The NHLPA’s long-awaited counter-proposal was tabled on Tuesday, one which could put the NHL CBA negotiations on the path toward a new deal without a work stoppage.
Nearly a month after the NHL made it’s initial CBA prosposal, the NHLPA finally tabled its counter-proposal on Tuesday.
The key points of the prosposal are:
-A three-year CBA, with the option for a fourth year which would see the league revert back to the current CBA,
-The players would be willing to accept a reduced share of hockey-related revenue (HRR) over the first three years of their proposed CBA,
- Uncoupling salaries from revenue over that three year period, opting instead for a two percent increase in the first year, four percent in the second, and six percent in the third,
-No changes to the current rules regarding contract lengths, free agency, and salaries,
-The proposal included an improved revenue share system to help financially struggling teams, up to perhaps $250 million per season, and
-The new CBA would still include the current “hard” salary cap, but could allow for a luxury tax.
What’s most significant about this proposal is the players’ willingness to accept another reduction in their share of HRR. While they didn’t specify how much of a percentage that could be, the fact they’re willing to consider that option is significant.
For months, hockey fans have been regaled by reports claiming the players, after giving back so much in the previous lockout, were unwilling to do so again. That belief stoked concerns of another lengthy lockout when the current CBA expired on September 15.
The league, of course, pushed for a significant reduction – from 57 percent down to 43 percent, once their proposed redefinition of HRR was factored in – in their initial proposal, which was widely panned by fans, bloggers and pundits alike.
You can bet the players aren’t willing to accept that much of a decrease, but their proposal suggests they might be willing to accept the “50-50” split many observers believe the league ultimately seeks.
Had the NHLPA maintained a hard line and refused to accept any reduction in the players share of HRR, a lockout was certain.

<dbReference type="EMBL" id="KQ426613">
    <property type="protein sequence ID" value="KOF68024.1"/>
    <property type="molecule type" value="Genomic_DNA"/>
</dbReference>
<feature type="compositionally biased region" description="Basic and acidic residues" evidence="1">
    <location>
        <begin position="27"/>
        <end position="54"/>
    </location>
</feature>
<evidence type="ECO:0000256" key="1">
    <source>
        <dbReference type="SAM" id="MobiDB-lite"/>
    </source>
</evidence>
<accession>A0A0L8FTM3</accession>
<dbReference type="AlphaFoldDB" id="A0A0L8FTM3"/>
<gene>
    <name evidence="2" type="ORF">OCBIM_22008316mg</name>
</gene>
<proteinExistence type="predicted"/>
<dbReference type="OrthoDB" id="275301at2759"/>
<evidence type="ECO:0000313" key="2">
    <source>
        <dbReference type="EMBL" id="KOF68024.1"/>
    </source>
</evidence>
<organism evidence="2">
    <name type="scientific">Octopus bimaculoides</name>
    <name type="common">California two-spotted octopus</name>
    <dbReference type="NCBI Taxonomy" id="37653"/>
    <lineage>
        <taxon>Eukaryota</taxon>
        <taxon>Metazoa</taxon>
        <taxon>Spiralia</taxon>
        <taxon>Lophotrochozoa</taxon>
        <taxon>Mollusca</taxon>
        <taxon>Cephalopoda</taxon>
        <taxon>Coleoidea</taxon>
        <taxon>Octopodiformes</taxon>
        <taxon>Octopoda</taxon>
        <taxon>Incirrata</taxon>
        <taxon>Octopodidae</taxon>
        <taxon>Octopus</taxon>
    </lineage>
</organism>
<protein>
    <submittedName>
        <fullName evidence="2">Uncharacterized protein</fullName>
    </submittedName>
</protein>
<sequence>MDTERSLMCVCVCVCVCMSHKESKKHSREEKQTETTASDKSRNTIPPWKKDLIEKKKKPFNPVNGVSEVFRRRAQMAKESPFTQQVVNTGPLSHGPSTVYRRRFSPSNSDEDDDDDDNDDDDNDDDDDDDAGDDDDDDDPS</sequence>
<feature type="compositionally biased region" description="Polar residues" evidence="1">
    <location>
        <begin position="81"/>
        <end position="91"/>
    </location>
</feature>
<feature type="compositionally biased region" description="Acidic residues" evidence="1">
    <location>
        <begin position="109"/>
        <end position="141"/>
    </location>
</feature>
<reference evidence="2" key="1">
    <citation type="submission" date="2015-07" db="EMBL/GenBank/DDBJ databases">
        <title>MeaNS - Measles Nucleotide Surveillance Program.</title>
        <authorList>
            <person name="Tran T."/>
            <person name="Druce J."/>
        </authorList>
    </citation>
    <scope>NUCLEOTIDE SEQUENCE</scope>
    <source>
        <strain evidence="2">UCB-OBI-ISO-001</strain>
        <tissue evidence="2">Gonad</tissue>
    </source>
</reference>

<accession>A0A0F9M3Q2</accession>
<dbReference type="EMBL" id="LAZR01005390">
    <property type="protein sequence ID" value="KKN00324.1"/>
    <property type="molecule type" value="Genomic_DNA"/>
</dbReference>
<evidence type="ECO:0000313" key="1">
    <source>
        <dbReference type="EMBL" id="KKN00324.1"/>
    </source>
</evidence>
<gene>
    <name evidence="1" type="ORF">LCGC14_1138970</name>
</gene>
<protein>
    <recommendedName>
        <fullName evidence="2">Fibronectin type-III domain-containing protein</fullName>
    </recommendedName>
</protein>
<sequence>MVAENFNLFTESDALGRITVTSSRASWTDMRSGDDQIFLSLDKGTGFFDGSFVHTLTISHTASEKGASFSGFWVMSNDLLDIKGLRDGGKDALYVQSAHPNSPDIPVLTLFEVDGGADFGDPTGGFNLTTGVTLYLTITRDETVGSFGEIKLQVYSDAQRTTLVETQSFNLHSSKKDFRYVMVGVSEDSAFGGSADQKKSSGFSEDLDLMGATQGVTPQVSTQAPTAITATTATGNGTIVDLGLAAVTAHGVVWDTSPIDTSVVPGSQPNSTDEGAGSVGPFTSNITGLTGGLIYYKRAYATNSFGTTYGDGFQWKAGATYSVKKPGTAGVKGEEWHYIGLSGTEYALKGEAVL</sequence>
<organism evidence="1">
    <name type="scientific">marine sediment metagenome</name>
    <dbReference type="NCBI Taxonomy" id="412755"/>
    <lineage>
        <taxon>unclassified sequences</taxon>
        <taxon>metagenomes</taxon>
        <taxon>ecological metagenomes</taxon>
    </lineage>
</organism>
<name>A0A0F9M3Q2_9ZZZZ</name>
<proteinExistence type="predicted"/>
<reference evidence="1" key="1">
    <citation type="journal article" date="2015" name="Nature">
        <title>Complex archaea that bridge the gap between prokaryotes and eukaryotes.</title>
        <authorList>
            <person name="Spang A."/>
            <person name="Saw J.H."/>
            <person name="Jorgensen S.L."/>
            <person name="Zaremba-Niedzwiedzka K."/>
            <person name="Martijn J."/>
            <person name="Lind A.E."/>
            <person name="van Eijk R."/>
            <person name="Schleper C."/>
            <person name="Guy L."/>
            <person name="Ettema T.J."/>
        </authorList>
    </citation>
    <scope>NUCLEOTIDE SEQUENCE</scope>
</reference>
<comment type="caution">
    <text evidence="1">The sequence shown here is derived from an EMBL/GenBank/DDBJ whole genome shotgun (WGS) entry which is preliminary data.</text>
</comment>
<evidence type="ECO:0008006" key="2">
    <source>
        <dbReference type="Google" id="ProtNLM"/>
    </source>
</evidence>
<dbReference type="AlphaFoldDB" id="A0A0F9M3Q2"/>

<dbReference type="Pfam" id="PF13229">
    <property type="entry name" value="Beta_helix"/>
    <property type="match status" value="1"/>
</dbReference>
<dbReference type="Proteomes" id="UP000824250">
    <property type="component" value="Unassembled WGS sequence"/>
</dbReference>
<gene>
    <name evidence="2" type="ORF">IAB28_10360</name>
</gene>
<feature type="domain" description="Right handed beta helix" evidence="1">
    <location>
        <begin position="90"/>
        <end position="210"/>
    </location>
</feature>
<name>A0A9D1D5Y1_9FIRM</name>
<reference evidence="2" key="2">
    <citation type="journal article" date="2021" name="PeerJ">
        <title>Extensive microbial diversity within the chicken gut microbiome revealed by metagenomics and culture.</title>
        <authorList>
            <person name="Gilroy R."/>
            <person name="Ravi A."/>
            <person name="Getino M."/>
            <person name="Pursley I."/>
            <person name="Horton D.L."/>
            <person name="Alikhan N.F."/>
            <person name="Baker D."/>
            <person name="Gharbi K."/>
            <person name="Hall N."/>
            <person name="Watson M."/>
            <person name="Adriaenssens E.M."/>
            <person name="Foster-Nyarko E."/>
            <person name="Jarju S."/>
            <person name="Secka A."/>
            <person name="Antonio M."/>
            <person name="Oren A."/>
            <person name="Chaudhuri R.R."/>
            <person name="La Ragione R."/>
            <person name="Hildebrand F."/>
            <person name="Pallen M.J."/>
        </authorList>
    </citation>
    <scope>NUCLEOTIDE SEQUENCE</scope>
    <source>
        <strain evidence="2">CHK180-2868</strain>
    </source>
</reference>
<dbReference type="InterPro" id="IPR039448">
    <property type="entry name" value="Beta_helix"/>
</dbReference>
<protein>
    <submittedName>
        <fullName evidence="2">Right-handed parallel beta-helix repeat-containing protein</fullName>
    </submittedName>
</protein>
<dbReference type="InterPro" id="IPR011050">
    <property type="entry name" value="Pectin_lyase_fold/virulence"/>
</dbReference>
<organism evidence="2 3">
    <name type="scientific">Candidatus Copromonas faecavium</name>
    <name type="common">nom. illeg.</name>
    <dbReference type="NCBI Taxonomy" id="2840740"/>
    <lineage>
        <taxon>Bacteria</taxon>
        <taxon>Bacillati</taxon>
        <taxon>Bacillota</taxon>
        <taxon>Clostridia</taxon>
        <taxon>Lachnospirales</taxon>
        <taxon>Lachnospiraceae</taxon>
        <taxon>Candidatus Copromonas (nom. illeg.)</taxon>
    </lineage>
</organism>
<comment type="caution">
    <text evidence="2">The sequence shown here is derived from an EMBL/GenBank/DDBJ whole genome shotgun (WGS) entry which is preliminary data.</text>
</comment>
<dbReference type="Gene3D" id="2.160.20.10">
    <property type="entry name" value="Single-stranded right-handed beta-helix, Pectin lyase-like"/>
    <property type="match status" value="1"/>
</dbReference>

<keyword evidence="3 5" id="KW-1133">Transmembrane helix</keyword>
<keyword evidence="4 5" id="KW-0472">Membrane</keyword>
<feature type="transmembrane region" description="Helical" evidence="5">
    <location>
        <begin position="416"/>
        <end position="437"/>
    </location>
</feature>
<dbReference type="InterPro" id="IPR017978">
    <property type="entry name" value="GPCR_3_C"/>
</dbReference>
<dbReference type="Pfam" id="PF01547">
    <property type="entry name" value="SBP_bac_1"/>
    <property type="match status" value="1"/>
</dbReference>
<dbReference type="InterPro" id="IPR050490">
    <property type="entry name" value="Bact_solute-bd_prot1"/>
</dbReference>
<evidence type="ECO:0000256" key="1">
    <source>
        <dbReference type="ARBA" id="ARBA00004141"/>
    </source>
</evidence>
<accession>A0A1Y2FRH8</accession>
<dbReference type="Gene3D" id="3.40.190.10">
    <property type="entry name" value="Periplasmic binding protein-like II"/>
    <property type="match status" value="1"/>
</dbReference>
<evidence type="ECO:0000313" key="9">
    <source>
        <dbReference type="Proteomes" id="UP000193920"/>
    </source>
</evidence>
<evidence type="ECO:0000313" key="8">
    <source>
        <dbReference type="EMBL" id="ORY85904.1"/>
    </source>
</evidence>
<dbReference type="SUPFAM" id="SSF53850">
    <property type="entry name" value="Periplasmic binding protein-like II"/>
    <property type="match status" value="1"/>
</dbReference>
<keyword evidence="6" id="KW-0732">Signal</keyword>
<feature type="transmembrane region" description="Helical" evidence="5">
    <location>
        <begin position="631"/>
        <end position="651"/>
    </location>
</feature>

Contrary to recent speculation, the PA didn’t seek to abolish the current salary cap system. Had that been part of the proposal, it would’ve been an automatic deal-breaker for the league.
This is an acknowledgement by the players the salary cap system isn’t worth fighting against, and rightly so. As one pundit aptly put it, the players understand they can’t win a war of financial attrition with the team owners.
The players suggested uncoupling their salaries from revenue increases over the next three years in favor of slight percent increases is clearly aimed at the owners of clubs struggling to keep up with the ever-increasing salary cap maximum and minimum. It’s a smart play, designed to woo those owners and possibly drive a wedge between they and their big-market peers.
No one should be surprised the PA is seeking an enhanced revenue sharing system, likely via luxury tax, or their unwillingness for changes in the current rules governing salaries, contract lengths and free agency.
What’s interesting is the PA offered up a short-term CBA proposal. It suggests the idea is to convince the team owners to give it a try and see how enhanced revenue-sharing would work.
NHL Commissioner Gary Bettman spoke briefly with reporters following Tuesday’s meeting with the PA, saying only that it was clear the proposal wasn’t a slap-dash job, and the team owners would need time to evaluate it.
It’s expected the league will reject it, but will acknowledge points in the PA’s proposal (players’ reduced share of HRR, revenue-sharing) that would be worth continued negotiations.
CBA length, contract lengths and changes to free agency are all minor issues which aren’t show-stoppers. The main point remains the distribution of revenue.
The players willingness to accept a reduced share of HRR as well as push for enhanced revenue-sharing to aid struggling franchises is not only sensible, but demonstrates their willingness to negotiate in order to prevent another work stoppage.
They have no intention of going on strike, meaning if another work stoppage occurs, it’s by the league locking out out the players.
Their willingness to negotiate now puts the ball back in the league’s court, which it’ll have to address carefully.
If the league rejects it outright and sticks to its hardline stance, it’s not going to sit well with fans and pundits. It’ll cast the players in a sympathetic light, making the owners look like petty greed-heads.
By rejecting the PA proposal but singling out points worth negotiating over, the league can also appear willing to compromise, especially if it should follow-up with an offer that seeks a more reasonable split of HRR, enhanced revenue sharing, and perhaps backing off on some of its earlier hard-line demands regarding contracts, salaries and free agency.
It remains to be seen what the league does, but the PA’s proposal provides perhaps the first bit of optimism in these CBA negotiations in weeks, potentially signalling a real opportunity for both sides to get a deal done without losing any portion of the upcoming season.